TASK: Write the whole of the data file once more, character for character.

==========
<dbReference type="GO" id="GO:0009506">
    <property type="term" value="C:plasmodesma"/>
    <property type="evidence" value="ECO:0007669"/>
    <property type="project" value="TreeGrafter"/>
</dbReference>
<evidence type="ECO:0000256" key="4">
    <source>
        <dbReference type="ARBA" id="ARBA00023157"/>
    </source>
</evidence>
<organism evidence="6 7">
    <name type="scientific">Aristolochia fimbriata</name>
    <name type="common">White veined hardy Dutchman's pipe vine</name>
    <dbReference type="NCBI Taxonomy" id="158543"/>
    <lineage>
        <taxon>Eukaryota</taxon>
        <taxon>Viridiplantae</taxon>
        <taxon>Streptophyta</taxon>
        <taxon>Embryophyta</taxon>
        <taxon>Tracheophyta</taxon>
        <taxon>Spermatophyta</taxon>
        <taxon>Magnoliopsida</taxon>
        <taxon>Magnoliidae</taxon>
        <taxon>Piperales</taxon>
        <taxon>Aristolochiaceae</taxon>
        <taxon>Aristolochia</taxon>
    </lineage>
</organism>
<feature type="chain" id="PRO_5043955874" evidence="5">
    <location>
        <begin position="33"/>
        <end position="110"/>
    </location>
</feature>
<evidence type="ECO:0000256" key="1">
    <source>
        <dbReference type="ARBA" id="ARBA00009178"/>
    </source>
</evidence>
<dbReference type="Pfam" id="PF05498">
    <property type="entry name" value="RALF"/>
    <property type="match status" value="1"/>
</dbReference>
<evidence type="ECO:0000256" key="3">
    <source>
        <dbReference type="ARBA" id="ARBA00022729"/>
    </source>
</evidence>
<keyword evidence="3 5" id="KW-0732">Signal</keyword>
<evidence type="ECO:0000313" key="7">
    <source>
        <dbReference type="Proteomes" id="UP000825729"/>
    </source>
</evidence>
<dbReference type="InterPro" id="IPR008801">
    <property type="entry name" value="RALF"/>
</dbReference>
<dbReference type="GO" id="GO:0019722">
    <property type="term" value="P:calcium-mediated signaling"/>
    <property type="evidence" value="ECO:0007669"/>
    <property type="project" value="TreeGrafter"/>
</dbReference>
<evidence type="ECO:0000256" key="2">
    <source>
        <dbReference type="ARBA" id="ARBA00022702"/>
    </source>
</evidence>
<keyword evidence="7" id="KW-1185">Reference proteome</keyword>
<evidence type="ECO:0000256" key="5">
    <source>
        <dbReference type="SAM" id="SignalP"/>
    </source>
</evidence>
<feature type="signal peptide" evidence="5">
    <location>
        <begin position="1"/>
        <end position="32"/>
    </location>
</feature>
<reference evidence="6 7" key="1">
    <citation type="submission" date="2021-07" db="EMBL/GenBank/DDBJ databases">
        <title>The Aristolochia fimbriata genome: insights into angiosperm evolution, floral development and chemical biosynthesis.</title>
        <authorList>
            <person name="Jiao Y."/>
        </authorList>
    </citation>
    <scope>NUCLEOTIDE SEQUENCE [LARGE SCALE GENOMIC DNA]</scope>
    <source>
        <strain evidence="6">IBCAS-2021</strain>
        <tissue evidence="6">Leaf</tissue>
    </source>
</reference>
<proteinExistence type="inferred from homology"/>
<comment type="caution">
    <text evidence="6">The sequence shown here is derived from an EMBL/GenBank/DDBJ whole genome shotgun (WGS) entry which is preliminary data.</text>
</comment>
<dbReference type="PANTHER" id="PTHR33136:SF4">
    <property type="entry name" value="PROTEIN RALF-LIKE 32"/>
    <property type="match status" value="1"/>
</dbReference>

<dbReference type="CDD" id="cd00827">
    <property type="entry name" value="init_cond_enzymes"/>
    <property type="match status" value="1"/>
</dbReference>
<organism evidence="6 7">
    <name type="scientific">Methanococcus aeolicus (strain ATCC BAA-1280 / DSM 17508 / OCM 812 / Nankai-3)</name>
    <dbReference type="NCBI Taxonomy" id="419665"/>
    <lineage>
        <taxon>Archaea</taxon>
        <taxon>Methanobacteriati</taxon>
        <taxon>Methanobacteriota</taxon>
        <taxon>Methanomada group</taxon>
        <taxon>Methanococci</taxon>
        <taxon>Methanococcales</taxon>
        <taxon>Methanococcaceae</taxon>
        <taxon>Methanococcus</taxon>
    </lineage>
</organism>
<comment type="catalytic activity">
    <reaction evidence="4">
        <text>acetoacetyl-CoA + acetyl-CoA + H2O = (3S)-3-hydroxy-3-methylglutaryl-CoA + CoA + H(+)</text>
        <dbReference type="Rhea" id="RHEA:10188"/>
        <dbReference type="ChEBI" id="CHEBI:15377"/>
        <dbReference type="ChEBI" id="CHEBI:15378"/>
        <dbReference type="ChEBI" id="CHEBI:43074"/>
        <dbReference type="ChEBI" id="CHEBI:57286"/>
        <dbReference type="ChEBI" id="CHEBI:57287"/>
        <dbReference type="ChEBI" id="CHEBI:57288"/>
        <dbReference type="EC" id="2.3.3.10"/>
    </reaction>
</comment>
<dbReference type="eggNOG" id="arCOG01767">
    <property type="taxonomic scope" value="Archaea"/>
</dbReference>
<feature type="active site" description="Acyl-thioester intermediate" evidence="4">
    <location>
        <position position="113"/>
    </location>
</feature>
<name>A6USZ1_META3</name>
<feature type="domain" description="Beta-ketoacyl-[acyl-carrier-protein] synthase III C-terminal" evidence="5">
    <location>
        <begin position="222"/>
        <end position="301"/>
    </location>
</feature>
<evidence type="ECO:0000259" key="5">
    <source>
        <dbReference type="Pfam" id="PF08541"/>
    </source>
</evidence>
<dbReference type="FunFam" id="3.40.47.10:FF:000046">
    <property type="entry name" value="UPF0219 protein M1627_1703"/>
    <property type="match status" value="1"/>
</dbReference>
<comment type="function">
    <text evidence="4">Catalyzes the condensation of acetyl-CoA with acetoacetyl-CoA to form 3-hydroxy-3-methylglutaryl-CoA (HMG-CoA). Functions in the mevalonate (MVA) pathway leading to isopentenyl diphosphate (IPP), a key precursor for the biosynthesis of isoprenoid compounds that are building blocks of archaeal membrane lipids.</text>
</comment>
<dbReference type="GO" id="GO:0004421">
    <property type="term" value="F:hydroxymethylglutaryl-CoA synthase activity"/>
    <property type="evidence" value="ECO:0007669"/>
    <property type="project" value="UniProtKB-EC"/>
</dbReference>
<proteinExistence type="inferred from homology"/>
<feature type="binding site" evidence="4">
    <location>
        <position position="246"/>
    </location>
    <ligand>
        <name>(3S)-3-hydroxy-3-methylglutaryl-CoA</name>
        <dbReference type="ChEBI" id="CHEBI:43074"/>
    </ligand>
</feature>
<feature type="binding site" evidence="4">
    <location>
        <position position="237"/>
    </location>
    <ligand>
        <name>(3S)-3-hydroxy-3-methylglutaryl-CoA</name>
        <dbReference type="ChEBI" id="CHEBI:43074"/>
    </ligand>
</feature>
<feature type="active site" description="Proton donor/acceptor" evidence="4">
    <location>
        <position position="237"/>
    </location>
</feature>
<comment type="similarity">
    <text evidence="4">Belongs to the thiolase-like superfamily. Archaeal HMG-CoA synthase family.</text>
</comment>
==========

<dbReference type="GO" id="GO:0009506">
    <property type="term" value="C:plasmodesma"/>
    <property type="evidence" value="ECO:0007669"/>
    <property type="project" value="TreeGrafter"/>
</dbReference>
<evidence type="ECO:0000256" key="4">
    <source>
        <dbReference type="ARBA" id="ARBA00023157"/>
    </source>
</evidence>
<organism evidence="6 7">
    <name type="scientific">Aristolochia fimbriata</name>
    <name type="common">White veined hardy Dutchman's pipe vine</name>
    <dbReference type="NCBI Taxonomy" id="158543"/>
    <lineage>
        <taxon>Eukaryota</taxon>
        <taxon>Viridiplantae</taxon>
        <taxon>Streptophyta</taxon>
        <taxon>Embryophyta</taxon>
        <taxon>Tracheophyta</taxon>
        <taxon>Spermatophyta</taxon>
        <taxon>Magnoliopsida</taxon>
        <taxon>Magnoliidae</taxon>
        <taxon>Piperales</taxon>
        <taxon>Aristolochiaceae</taxon>
        <taxon>Aristolochia</taxon>
    </lineage>
</organism>
<feature type="chain" id="PRO_5043955874" evidence="5">
    <location>
        <begin position="33"/>
        <end position="110"/>
    </location>
</feature>
<evidence type="ECO:0000256" key="1">
    <source>
        <dbReference type="ARBA" id="ARBA00009178"/>
    </source>
</evidence>
<dbReference type="Pfam" id="PF05498">
    <property type="entry name" value="RALF"/>
    <property type="match status" value="1"/>
</dbReference>
<evidence type="ECO:0000256" key="3">
    <source>
        <dbReference type="ARBA" id="ARBA00022729"/>
    </source>
</evidence>
<keyword evidence="3 5" id="KW-0732">Signal</keyword>
<evidence type="ECO:0000313" key="7">
    <source>
        <dbReference type="Proteomes" id="UP000825729"/>
    </source>
</evidence>
<dbReference type="InterPro" id="IPR008801">
    <property type="entry name" value="RALF"/>
</dbReference>
<dbReference type="GO" id="GO:0019722">
    <property type="term" value="P:calcium-mediated signaling"/>
    <property type="evidence" value="ECO:0007669"/>
    <property type="project" value="TreeGrafter"/>
</dbReference>
<evidence type="ECO:0000256" key="2">
    <source>
        <dbReference type="ARBA" id="ARBA00022702"/>
    </source>
</evidence>
<keyword evidence="7" id="KW-1185">Reference proteome</keyword>
<evidence type="ECO:0000256" key="5">
    <source>
        <dbReference type="SAM" id="SignalP"/>
    </source>
</evidence>
<feature type="signal peptide" evidence="5">
    <location>
        <begin position="1"/>
        <end position="32"/>
    </location>
</feature>
<reference evidence="6 7" key="1">
    <citation type="submission" date="2021-07" db="EMBL/GenBank/DDBJ databases">
        <title>The Aristolochia fimbriata genome: insights into angiosperm evolution, floral development and chemical biosynthesis.</title>
        <authorList>
            <person name="Jiao Y."/>
        </authorList>
    </citation>
    <scope>NUCLEOTIDE SEQUENCE [LARGE SCALE GENOMIC DNA]</scope>
    <source>
        <strain evidence="6">IBCAS-2021</strain>
        <tissue evidence="6">Leaf</tissue>
    </source>
</reference>
<proteinExistence type="inferred from homology"/>
<comment type="caution">
    <text evidence="6">The sequence shown here is derived from an EMBL/GenBank/DDBJ whole genome shotgun (WGS) entry which is preliminary data.</text>
</comment>
<dbReference type="PANTHER" id="PTHR33136:SF4">
    <property type="entry name" value="PROTEIN RALF-LIKE 32"/>
    <property type="match status" value="1"/>
</dbReference>

<dbReference type="CDD" id="cd00827">
    <property type="entry name" value="init_cond_enzymes"/>
    <property type="match status" value="1"/>
</dbReference>
<organism evidence="6 7">
    <name type="scientific">Methanococcus aeolicus (strain ATCC BAA-1280 / DSM 17508 / OCM 812 / Nankai-3)</name>
    <dbReference type="NCBI Taxonomy" id="419665"/>
    <lineage>
        <taxon>Archaea</taxon>
        <taxon>Methanobacteriati</taxon>
        <taxon>Methanobacteriota</taxon>
        <taxon>Methanomada group</taxon>
        <taxon>Methanococci</taxon>
        <taxon>Methanococcales</taxon>
        <taxon>Methanococcaceae</taxon>
        <taxon>Methanococcus</taxon>
    </lineage>
</organism>
<comment type="catalytic activity">
    <reaction evidence="4">
        <text>acetoacetyl-CoA + acetyl-CoA + H2O = (3S)-3-hydroxy-3-methylglutaryl-CoA + CoA + H(+)</text>
        <dbReference type="Rhea" id="RHEA:10188"/>
        <dbReference type="ChEBI" id="CHEBI:15377"/>
        <dbReference type="ChEBI" id="CHEBI:15378"/>
        <dbReference type="ChEBI" id="CHEBI:43074"/>
        <dbReference type="ChEBI" id="CHEBI:57286"/>
        <dbReference type="ChEBI" id="CHEBI:57287"/>
        <dbReference type="ChEBI" id="CHEBI:57288"/>
        <dbReference type="EC" id="2.3.3.10"/>
    </reaction>
</comment>
<dbReference type="eggNOG" id="arCOG01767">
    <property type="taxonomic scope" value="Archaea"/>
</dbReference>
<feature type="active site" description="Acyl-thioester intermediate" evidence="4">
    <location>
        <position position="113"/>
    </location>
</feature>
<name>A6USZ1_META3</name>
<feature type="domain" description="Beta-ketoacyl-[acyl-carrier-protein] synthase III C-terminal" evidence="5">
    <location>
        <begin position="222"/>
        <end position="301"/>
    </location>
</feature>
<evidence type="ECO:0000259" key="5">
    <source>
        <dbReference type="Pfam" id="PF08541"/>
    </source>
</evidence>
<dbReference type="FunFam" id="3.40.47.10:FF:000046">
    <property type="entry name" value="UPF0219 protein M1627_1703"/>
    <property type="match status" value="1"/>
</dbReference>
<comment type="function">
    <text evidence="4">Catalyzes the condensation of acetyl-CoA with acetoacetyl-CoA to form 3-hydroxy-3-methylglutaryl-CoA (HMG-CoA). Functions in the mevalonate (MVA) pathway leading to isopentenyl diphosphate (IPP), a key precursor for the biosynthesis of isoprenoid compounds that are building blocks of archaeal membrane lipids.</text>
</comment>
<dbReference type="GO" id="GO:0004421">
    <property type="term" value="F:hydroxymethylglutaryl-CoA synthase activity"/>
    <property type="evidence" value="ECO:0007669"/>
    <property type="project" value="UniProtKB-EC"/>
</dbReference>
<proteinExistence type="inferred from homology"/>
<feature type="binding site" evidence="4">
    <location>
        <position position="246"/>
    </location>
    <ligand>
        <name>(3S)-3-hydroxy-3-methylglutaryl-CoA</name>
        <dbReference type="ChEBI" id="CHEBI:43074"/>
    </ligand>
</feature>
<feature type="binding site" evidence="4">
    <location>
        <position position="237"/>
    </location>
    <ligand>
        <name>(3S)-3-hydroxy-3-methylglutaryl-CoA</name>
        <dbReference type="ChEBI" id="CHEBI:43074"/>
    </ligand>
</feature>
<feature type="active site" description="Proton donor/acceptor" evidence="4">
    <location>
        <position position="237"/>
    </location>
</feature>
<comment type="similarity">
    <text evidence="4">Belongs to the thiolase-like superfamily. Archaeal HMG-CoA synthase family.</text>
</comment>